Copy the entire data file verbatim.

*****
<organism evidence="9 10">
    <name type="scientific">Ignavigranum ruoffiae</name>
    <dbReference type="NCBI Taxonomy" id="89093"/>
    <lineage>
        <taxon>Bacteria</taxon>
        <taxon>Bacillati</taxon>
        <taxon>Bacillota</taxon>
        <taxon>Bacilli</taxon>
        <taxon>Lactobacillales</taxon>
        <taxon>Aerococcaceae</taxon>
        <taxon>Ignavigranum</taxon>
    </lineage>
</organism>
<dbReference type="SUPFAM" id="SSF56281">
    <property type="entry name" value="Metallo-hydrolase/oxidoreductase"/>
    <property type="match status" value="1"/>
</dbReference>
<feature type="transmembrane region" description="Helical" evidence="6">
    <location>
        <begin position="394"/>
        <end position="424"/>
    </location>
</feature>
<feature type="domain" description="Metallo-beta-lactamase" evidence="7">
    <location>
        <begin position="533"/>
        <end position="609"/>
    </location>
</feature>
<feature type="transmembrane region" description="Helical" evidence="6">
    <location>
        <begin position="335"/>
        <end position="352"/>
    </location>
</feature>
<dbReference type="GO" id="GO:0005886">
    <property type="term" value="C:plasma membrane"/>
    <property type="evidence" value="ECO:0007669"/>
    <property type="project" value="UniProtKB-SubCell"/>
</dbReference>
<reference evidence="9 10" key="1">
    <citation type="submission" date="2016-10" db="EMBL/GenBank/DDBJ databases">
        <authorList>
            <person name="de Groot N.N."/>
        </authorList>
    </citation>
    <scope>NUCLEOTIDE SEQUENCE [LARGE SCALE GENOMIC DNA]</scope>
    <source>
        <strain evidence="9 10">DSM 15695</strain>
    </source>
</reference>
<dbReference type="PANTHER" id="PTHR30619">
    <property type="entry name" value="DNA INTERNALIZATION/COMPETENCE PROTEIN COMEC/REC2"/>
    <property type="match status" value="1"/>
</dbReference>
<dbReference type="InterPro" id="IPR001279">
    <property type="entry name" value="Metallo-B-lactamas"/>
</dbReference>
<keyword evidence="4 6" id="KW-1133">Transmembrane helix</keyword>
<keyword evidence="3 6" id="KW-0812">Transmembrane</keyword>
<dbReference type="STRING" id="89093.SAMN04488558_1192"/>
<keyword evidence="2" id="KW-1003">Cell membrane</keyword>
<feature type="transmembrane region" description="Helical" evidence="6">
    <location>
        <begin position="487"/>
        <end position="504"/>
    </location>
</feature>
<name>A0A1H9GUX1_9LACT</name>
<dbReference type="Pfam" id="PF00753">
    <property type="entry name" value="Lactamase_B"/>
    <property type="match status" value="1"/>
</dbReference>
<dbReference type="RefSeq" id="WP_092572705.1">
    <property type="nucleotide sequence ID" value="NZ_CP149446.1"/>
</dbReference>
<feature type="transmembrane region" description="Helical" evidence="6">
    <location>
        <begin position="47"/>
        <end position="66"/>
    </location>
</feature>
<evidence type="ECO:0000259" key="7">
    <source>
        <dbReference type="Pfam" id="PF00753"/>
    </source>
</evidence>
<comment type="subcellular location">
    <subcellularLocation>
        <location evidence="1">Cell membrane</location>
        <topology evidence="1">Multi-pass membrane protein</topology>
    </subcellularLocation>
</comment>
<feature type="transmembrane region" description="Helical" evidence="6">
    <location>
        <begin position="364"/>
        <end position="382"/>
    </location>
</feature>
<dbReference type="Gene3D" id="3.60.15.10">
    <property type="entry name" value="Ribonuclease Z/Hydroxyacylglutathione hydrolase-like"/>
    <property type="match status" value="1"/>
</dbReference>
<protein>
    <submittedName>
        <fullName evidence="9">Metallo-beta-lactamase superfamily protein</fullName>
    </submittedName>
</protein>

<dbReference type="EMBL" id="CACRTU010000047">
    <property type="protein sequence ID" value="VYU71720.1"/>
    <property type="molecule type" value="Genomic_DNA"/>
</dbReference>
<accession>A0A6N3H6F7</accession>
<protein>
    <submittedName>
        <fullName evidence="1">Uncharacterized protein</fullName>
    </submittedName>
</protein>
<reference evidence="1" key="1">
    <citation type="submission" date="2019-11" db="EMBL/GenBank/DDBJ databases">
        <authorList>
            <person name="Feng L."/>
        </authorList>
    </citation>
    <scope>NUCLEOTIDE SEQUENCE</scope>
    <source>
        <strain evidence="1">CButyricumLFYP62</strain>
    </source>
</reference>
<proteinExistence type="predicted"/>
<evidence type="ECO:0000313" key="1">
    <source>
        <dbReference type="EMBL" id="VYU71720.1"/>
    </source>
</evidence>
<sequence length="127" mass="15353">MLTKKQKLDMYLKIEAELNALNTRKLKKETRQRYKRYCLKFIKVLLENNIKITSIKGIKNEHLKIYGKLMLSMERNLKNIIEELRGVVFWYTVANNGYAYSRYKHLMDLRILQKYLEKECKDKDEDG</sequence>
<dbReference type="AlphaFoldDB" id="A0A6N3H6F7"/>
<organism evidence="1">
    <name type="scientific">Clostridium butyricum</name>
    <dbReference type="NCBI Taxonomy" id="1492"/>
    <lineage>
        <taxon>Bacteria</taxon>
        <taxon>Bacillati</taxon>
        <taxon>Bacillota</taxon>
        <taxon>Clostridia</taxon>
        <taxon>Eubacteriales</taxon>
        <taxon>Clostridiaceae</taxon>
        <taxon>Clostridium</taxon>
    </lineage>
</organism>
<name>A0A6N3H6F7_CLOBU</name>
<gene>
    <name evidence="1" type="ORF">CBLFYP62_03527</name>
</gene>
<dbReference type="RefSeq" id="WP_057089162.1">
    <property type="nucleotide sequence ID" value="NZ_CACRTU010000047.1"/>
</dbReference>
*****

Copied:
<organism evidence="9 10">
    <name type="scientific">Ignavigranum ruoffiae</name>
    <dbReference type="NCBI Taxonomy" id="89093"/>
    <lineage>
        <taxon>Bacteria</taxon>
        <taxon>Bacillati</taxon>
        <taxon>Bacillota</taxon>
        <taxon>Bacilli</taxon>
        <taxon>Lactobacillales</taxon>
        <taxon>Aerococcaceae</taxon>
        <taxon>Ignavigranum</taxon>
    </lineage>
</organism>
<dbReference type="SUPFAM" id="SSF56281">
    <property type="entry name" value="Metallo-hydrolase/oxidoreductase"/>
    <property type="match status" value="1"/>
</dbReference>
<feature type="transmembrane region" description="Helical" evidence="6">
    <location>
        <begin position="394"/>
        <end position="424"/>
    </location>
</feature>
<feature type="domain" description="Metallo-beta-lactamase" evidence="7">
    <location>
        <begin position="533"/>
        <end position="609"/>
    </location>
</feature>
<feature type="transmembrane region" description="Helical" evidence="6">
    <location>
        <begin position="335"/>
        <end position="352"/>
    </location>
</feature>
<dbReference type="GO" id="GO:0005886">
    <property type="term" value="C:plasma membrane"/>
    <property type="evidence" value="ECO:0007669"/>
    <property type="project" value="UniProtKB-SubCell"/>
</dbReference>
<reference evidence="9 10" key="1">
    <citation type="submission" date="2016-10" db="EMBL/GenBank/DDBJ databases">
        <authorList>
            <person name="de Groot N.N."/>
        </authorList>
    </citation>
    <scope>NUCLEOTIDE SEQUENCE [LARGE SCALE GENOMIC DNA]</scope>
    <source>
        <strain evidence="9 10">DSM 15695</strain>
    </source>
</reference>
<dbReference type="PANTHER" id="PTHR30619">
    <property type="entry name" value="DNA INTERNALIZATION/COMPETENCE PROTEIN COMEC/REC2"/>
    <property type="match status" value="1"/>
</dbReference>
<dbReference type="InterPro" id="IPR001279">
    <property type="entry name" value="Metallo-B-lactamas"/>
</dbReference>
<keyword evidence="4 6" id="KW-1133">Transmembrane helix</keyword>
<keyword evidence="3 6" id="KW-0812">Transmembrane</keyword>
<dbReference type="STRING" id="89093.SAMN04488558_1192"/>
<keyword evidence="2" id="KW-1003">Cell membrane</keyword>
<feature type="transmembrane region" description="Helical" evidence="6">
    <location>
        <begin position="487"/>
        <end position="504"/>
    </location>
</feature>
<name>A0A1H9GUX1_9LACT</name>
<dbReference type="Pfam" id="PF00753">
    <property type="entry name" value="Lactamase_B"/>
    <property type="match status" value="1"/>
</dbReference>
<dbReference type="RefSeq" id="WP_092572705.1">
    <property type="nucleotide sequence ID" value="NZ_CP149446.1"/>
</dbReference>
<feature type="transmembrane region" description="Helical" evidence="6">
    <location>
        <begin position="47"/>
        <end position="66"/>
    </location>
</feature>
<evidence type="ECO:0000259" key="7">
    <source>
        <dbReference type="Pfam" id="PF00753"/>
    </source>
</evidence>
<comment type="subcellular location">
    <subcellularLocation>
        <location evidence="1">Cell membrane</location>
        <topology evidence="1">Multi-pass membrane protein</topology>
    </subcellularLocation>
</comment>
<feature type="transmembrane region" description="Helical" evidence="6">
    <location>
        <begin position="364"/>
        <end position="382"/>
    </location>
</feature>
<dbReference type="Gene3D" id="3.60.15.10">
    <property type="entry name" value="Ribonuclease Z/Hydroxyacylglutathione hydrolase-like"/>
    <property type="match status" value="1"/>
</dbReference>
<protein>
    <submittedName>
        <fullName evidence="9">Metallo-beta-lactamase superfamily protein</fullName>
    </submittedName>
</protein>

<dbReference type="EMBL" id="CACRTU010000047">
    <property type="protein sequence ID" value="VYU71720.1"/>
    <property type="molecule type" value="Genomic_DNA"/>
</dbReference>
<accession>A0A6N3H6F7</accession>
<protein>
    <submittedName>
        <fullName evidence="1">Uncharacterized protein</fullName>
    </submittedName>
</protein>
<reference evidence="1" key="1">
    <citation type="submission" date="2019-11" db="EMBL/GenBank/DDBJ databases">
        <authorList>
            <person name="Feng L."/>
        </authorList>
    </citation>
    <scope>NUCLEOTIDE SEQUENCE</scope>
    <source>
        <strain evidence="1">CButyricumLFYP62</strain>
    </source>
</reference>
<proteinExistence type="predicted"/>
<evidence type="ECO:0000313" key="1">
    <source>
        <dbReference type="EMBL" id="VYU71720.1"/>
    </source>
</evidence>
<sequence length="127" mass="15353">MLTKKQKLDMYLKIEAELNALNTRKLKKETRQRYKRYCLKFIKVLLENNIKITSIKGIKNEHLKIYGKLMLSMERNLKNIIEELRGVVFWYTVANNGYAYSRYKHLMDLRILQKYLEKECKDKDEDG</sequence>
<dbReference type="AlphaFoldDB" id="A0A6N3H6F7"/>
<organism evidence="1">
    <name type="scientific">Clostridium butyricum</name>
    <dbReference type="NCBI Taxonomy" id="1492"/>
    <lineage>
        <taxon>Bacteria</taxon>
        <taxon>Bacillati</taxon>
        <taxon>Bacillota</taxon>
        <taxon>Clostridia</taxon>
        <taxon>Eubacteriales</taxon>
        <taxon>Clostridiaceae</taxon>
        <taxon>Clostridium</taxon>
    </lineage>
</organism>
<name>A0A6N3H6F7_CLOBU</name>
<gene>
    <name evidence="1" type="ORF">CBLFYP62_03527</name>
</gene>
<dbReference type="RefSeq" id="WP_057089162.1">
    <property type="nucleotide sequence ID" value="NZ_CACRTU010000047.1"/>
</dbReference>